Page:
The same report, however, suggests that this isn’t inevitable: “We find that a stronger short-term fiscal policy response” — by which they mean a temporary increase in government spending — “is significantly associated with smaller medium-term output losses.”
So we should be doing much more than we are to promote economic recovery, not just because it would reduce our current pain, but also because it would improve our long-run prospects.
But can we afford to do more — to provide more aid to beleaguered state governments and the unemployed, to spend more on infrastructure, to provide tax credits to employers who create jobs? Yes, we can.
The conventional wisdom is that trying to help the economy now produces short-term gain at the expense of long-term pain. But as I’ve just pointed out, from the point of view of the nation as a whole that’s not at all how it works. The slump is doing long-term damage to our economy and society, and mitigating that slump will lead to a better future.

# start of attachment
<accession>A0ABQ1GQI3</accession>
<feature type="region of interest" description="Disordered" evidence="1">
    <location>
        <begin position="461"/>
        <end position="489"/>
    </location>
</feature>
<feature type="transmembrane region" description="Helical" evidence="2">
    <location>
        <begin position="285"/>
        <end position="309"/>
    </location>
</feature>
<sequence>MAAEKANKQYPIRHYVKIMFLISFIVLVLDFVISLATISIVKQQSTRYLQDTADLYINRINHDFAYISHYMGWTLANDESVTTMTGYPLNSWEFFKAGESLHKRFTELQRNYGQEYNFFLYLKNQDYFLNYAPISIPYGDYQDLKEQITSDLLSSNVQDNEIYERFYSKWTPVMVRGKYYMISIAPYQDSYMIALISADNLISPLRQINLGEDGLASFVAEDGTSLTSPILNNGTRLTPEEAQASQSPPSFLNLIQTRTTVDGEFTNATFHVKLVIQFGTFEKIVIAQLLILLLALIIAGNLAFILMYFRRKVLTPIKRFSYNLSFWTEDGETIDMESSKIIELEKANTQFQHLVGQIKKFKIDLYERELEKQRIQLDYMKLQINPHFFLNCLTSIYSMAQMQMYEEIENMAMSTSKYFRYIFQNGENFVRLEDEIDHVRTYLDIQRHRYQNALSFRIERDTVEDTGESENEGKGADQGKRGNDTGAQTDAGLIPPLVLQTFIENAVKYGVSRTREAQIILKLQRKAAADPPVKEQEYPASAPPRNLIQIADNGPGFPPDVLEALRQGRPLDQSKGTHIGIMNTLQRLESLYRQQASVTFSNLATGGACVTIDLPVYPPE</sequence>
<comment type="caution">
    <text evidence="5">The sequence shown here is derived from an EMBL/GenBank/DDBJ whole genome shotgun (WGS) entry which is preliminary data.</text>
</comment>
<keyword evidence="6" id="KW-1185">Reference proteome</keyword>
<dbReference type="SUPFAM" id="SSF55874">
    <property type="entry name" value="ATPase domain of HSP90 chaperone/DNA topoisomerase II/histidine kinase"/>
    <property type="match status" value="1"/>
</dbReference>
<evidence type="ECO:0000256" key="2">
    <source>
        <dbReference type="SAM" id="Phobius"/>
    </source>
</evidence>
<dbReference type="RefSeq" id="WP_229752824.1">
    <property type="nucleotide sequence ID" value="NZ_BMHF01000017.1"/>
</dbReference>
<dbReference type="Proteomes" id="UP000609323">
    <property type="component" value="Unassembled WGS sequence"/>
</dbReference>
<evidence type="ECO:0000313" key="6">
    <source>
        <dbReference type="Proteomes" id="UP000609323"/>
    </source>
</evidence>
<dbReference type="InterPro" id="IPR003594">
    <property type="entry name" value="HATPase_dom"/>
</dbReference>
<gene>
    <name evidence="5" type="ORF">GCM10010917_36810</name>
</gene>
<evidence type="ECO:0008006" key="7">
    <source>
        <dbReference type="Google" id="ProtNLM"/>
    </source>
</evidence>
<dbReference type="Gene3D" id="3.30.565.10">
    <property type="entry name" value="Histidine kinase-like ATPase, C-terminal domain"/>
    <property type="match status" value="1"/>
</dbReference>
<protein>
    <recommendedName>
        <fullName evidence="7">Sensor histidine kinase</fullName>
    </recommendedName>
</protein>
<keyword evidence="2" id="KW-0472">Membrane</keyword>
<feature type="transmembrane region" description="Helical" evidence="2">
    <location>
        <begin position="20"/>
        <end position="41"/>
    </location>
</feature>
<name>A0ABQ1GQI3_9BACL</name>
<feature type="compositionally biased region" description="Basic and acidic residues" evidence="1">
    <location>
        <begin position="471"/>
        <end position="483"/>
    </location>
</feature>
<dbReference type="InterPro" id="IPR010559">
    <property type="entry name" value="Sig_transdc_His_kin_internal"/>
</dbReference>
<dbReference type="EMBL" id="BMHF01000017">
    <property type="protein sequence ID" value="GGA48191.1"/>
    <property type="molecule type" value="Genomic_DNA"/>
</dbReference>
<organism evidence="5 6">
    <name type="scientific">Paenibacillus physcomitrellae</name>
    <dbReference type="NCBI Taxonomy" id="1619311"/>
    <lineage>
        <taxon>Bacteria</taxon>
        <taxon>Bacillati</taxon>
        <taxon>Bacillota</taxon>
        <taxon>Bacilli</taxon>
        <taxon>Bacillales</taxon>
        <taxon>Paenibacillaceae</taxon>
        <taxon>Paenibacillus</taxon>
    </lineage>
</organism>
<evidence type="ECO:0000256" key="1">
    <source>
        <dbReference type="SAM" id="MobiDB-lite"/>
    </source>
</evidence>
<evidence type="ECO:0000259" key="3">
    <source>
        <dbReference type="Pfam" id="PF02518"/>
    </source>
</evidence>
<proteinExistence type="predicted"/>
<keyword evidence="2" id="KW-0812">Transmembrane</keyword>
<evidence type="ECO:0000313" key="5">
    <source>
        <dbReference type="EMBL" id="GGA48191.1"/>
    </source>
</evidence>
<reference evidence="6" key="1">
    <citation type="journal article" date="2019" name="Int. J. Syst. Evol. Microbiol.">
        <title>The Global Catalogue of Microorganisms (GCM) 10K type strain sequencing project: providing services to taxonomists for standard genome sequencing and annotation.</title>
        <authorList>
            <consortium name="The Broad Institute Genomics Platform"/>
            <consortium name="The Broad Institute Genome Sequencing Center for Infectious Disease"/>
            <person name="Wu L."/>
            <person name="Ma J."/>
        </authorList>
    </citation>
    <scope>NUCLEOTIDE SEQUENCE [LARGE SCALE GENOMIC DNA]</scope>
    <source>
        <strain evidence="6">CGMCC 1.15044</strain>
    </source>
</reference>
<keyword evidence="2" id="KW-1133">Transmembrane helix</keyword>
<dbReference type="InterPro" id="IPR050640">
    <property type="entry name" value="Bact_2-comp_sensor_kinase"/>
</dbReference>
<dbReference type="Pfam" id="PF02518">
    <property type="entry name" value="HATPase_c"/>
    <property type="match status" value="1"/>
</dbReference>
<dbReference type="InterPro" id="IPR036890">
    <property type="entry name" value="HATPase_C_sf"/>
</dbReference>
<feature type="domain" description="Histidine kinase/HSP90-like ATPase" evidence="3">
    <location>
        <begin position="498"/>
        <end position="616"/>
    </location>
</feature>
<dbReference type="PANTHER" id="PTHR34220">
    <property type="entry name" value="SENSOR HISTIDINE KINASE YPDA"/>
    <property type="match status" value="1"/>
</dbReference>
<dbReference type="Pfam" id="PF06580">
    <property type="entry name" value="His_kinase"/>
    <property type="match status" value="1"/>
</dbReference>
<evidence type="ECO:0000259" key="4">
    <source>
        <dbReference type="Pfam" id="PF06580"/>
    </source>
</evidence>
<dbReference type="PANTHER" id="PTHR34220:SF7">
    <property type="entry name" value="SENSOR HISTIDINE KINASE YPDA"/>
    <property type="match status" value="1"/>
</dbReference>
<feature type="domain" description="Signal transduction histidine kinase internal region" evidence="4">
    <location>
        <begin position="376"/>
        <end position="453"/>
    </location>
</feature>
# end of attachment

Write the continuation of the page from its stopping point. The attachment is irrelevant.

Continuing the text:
What is true is that spending more on recovery and reconstruction would worsen the government’s own fiscal position. But even there, conventional wisdom greatly overstates the case. The true fiscal costs of supporting the economy are surprisingly small.
You see, spending money now means a stronger economy, both in the short run and in the long run. And a stronger economy means more revenues, which offset a large fraction of the upfront cost. Back-of-the-envelope calculations suggest that the offset falls short of 100 percent, so that fiscal stimulus isn’t a complete free lunch. But it costs far less than you’d think from listening to what passes for informed discussion.
Look, I know more stimulus is a hard sell politically. But it’s urgently needed. The question shouldn’t be whether we can afford to do more to promote recovery. It should be whether we can afford not to. And the answer is no.